Common Cliches About Domestic Violence
Despite the usual images of domestic violence society has, anybody can be a domestic violence
victim. It doesn’t matter what sex, age, culture, race, education, religion, employment, or marital status they have. While women are the usual victims, men can fall prey to domestic violence as well. Women may be suspicious of strangers, but it’s usually those closest to them, such as a lover, husband, boyfriend, or other family member, who is the mostly likely person to victimize them.
It is estimated that one out of every four women will experience some form of domestic violence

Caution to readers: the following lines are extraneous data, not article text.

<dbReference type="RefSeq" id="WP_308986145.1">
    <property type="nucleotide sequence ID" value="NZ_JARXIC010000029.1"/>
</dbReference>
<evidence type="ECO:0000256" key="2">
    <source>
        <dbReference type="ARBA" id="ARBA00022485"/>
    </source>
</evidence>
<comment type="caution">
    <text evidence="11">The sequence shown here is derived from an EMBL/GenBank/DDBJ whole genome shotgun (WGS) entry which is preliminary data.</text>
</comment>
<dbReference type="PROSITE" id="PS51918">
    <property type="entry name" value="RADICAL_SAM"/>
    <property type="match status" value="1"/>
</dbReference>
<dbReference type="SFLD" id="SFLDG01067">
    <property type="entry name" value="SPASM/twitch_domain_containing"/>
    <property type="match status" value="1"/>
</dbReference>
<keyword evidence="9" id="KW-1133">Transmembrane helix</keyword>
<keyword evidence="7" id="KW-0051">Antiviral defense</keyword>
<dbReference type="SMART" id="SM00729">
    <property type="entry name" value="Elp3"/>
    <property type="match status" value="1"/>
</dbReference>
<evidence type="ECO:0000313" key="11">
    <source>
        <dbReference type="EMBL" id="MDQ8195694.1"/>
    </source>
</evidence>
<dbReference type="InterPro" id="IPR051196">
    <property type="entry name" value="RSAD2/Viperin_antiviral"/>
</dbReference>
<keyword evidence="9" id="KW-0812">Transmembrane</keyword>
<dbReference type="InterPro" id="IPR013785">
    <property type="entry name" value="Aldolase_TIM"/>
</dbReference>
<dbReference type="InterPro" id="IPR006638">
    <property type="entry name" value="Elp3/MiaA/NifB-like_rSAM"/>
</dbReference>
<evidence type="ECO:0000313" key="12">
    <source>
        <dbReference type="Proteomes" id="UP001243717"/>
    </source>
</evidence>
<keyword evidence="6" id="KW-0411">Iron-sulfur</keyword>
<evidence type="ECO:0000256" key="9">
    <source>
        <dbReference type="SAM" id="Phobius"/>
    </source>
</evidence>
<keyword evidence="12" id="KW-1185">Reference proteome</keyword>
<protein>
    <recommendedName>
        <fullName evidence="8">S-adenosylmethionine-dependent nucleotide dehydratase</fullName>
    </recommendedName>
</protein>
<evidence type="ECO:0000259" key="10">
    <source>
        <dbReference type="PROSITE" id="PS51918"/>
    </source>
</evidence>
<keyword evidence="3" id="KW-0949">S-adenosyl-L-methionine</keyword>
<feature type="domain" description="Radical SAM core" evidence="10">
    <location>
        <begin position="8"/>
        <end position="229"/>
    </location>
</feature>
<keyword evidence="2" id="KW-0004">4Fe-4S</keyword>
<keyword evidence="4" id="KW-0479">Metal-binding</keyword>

during her lifetime. In the United States the leading cause of injury to women between 15 and 44 is domestic violence. This is more than muggings, rapes, and car accidents combine. It is estimated that every 15 seconds in the United States a woman becomes a victim of domestic violence at the hands or her husband or partner. Approximately three to four million women in the U.S. are beaten by husbands or ex-husbands or male lovers each year in their homes.
A critical change happens when women try to leave their relationships because of some level of abuse. Frequently upon leaving the relationships they end up living in poverty. It’s a difficult choice but better than living with domestic violence
. In spite of the dangers of domestic violence, there are a number of cultural and social factors that try to encourage women to stay in abusive relationship to try and make things work. It’s difficult when the violence is a long-standing pattern for both the woman and her partner.